If you read the other day’s post (You Have to Start Somewhere), you saw that I posted a photo from an outing on my kayak. I was really trying to get a nice Spoony in flight, but that didn’t happen. Well, I didn’t get back until 9pm that night. And in spite of the fact that my HOA rules prohibit me from leaving my kayak on the roof of my jeep, I left it there. And then Wednesday morning came along, and I got busy and didn’t take it off yet. Next thing you know, it was Wednesday afternoon and I saw it sitting on my roof. So I decided “what the heck”, and went out at sunset again since most of the work of getting out was already done.
Conditions were pretty much the same except low tide was 1 hour later (around 6:30pm). This meant, I could plant myself on a sandbar until the good light came and not worry about the tide coming in too far. And this time I brought a little chair along with me, to sit on the sandbar. It had to be quite the site to see this guy sitting out in the middle of the bay on this tiny little chair all alone. (Click here to see a short 5 second video I took of the scenery with a couple of Black Skimmers flying by)
Below I posted two photos. One of the shot I thought I wanted (the first one) and another of the initial takeoff. Which do you like more and why? I’m torn. I like them both 🙂
Believe it or not, I think I may even like the second shot more. I like the overall shape and form of it. And I think Spoony’s look nicer fro this angle. They almost look as if they’re smiling at us. From the side, they look skinny and angry in my opinion and you don’t get any view of the spoonbill.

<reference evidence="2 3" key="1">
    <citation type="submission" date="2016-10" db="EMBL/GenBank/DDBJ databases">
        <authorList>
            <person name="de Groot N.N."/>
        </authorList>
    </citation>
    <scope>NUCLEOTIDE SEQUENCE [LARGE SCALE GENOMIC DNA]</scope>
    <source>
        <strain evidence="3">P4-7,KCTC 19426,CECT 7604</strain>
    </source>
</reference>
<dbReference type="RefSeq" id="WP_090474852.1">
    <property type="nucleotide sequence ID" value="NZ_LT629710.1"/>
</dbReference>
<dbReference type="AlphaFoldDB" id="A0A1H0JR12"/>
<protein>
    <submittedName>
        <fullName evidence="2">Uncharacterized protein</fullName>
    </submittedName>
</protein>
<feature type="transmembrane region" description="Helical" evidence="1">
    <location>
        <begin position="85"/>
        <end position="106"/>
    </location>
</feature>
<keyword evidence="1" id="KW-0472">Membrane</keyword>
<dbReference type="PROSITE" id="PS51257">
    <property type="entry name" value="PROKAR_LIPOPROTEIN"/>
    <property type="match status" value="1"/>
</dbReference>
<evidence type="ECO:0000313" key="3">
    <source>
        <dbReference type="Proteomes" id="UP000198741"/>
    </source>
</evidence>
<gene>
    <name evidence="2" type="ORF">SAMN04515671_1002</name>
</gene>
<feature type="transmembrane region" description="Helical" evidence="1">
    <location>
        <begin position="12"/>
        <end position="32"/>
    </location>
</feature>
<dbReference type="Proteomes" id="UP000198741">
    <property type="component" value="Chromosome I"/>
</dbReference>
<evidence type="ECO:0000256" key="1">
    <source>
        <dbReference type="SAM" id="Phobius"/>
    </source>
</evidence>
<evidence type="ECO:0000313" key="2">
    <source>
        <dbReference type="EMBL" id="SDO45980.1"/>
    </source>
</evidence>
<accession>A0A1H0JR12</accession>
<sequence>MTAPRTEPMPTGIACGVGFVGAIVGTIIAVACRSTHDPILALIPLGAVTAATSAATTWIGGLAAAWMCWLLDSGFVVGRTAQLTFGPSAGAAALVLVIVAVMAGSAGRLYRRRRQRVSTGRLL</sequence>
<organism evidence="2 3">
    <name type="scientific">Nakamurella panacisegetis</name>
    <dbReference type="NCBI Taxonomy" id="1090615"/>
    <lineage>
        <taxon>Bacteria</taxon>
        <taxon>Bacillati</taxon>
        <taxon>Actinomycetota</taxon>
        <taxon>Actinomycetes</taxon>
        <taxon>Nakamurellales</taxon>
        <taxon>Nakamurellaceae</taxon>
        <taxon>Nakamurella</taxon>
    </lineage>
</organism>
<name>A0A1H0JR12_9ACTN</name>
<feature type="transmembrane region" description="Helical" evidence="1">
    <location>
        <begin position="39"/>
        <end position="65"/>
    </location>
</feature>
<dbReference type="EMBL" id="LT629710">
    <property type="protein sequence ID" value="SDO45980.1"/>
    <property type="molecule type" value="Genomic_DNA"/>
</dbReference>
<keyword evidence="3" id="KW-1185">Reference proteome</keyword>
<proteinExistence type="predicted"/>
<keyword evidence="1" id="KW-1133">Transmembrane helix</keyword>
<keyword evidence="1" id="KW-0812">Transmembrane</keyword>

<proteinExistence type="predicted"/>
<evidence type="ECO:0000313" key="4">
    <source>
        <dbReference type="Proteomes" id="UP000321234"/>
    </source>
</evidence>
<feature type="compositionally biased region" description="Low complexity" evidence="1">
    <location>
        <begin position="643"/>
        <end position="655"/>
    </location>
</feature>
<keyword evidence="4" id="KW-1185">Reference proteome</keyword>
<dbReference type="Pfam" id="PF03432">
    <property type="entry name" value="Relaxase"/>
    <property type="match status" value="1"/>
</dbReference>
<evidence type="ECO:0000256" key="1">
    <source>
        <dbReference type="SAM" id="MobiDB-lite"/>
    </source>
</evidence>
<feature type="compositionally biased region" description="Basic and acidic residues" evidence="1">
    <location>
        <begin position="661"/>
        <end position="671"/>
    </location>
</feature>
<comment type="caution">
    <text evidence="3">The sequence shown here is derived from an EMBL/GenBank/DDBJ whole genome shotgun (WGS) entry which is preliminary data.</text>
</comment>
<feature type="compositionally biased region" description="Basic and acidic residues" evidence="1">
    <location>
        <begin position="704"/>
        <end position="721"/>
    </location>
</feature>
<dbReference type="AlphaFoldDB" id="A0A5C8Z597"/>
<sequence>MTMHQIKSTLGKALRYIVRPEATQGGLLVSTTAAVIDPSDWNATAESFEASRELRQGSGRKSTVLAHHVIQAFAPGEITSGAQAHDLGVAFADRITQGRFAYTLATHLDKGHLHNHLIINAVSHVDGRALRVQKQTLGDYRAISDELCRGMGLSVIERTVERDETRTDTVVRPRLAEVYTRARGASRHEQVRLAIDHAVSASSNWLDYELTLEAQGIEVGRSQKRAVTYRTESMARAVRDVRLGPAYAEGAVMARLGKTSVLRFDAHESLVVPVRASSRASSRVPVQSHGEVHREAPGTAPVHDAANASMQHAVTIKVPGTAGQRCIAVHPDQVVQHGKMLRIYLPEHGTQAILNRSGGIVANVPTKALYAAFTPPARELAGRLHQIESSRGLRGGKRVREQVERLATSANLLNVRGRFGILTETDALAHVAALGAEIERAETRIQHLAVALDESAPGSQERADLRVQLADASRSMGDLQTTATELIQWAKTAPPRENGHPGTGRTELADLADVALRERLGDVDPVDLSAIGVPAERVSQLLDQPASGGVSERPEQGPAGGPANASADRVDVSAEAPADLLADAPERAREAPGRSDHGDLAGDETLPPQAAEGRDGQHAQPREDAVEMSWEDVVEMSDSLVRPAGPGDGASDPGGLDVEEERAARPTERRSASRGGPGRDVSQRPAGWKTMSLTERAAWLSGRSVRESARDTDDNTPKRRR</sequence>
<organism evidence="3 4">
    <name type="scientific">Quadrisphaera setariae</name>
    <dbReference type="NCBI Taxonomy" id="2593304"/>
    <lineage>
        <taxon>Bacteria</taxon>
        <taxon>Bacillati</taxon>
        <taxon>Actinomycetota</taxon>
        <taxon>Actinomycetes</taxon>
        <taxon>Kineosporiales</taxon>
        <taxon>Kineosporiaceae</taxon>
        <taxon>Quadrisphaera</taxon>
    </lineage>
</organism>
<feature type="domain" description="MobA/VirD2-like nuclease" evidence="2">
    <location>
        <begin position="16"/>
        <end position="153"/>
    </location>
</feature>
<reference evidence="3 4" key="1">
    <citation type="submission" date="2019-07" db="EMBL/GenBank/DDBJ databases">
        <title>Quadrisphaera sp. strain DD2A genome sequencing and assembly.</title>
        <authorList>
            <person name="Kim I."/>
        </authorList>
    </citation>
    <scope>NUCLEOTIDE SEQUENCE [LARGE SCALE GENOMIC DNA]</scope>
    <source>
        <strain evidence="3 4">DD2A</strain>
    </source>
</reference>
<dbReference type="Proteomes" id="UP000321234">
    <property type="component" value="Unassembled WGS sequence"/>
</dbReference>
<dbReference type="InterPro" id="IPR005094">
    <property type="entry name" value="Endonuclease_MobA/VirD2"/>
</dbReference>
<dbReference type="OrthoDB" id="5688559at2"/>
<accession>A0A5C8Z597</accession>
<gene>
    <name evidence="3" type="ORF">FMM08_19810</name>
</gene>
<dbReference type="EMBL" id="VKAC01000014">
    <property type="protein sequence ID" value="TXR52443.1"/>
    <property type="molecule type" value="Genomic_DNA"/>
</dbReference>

The photo was taken with the Sony Alpha 1 and Sony 200-600mm lens at 500mm. I used evaluative metering, continuous AF, with the AF Mode set to Wide. The camera didn’t pick up on the eye, but as usual, it’s not a problem since the focus points revert to the head of most birds with the Sony Alpha 1. Aperture was the lowest the lens would allow (f/6.3) and shutter was the usual 1/3200th with Auto ISO turned on.
Post processing was done in Lightroom Classic and some Topaz DeNoise AI for noise reduction.
So Why Did I Say “Success… Well Kind Of”?
You may have noticed the title of this post was “Success… Well Kind Of”. Once you know the story from the previous day where I got nothing from my outing, I considered the fact that I got to photograph the Spoonbill in flight with nice light on it a success. I think the late evening golden light on the wings really shows off the colors nicely.
However, the background isn’t what I want. Some areas where the tide goes out leave these green grassy/muddy spots that just don’t look quite as pleasing to the eye. If I could order this up the way I wanted, I’d have a nice blue water background instead, and that would mix nicely with the colors on the Spoony. But beggars can’t be choosers right?
Well, I tend to disagree with that. I do realize that some people would love to see and capture the bird in flight. But once you understand the camera and settings, and you have a great (and mostly slow) flying subject like this, capturing the bird in flight isn’t much of a challenge anymore. This sounds bad, but my Alpha 1 does all of the work. I just point it and push a button and with today’s technology it works flawlessly most of the time. I have 40 photos in this burst of flight, and every one of them is in focus and razor sharp.
So the challenge becomes refining your work. Not just capturing the bird in flight, but also thinking about backgrounds, light, wing position etc… And that’s where I’m at. I want to refine.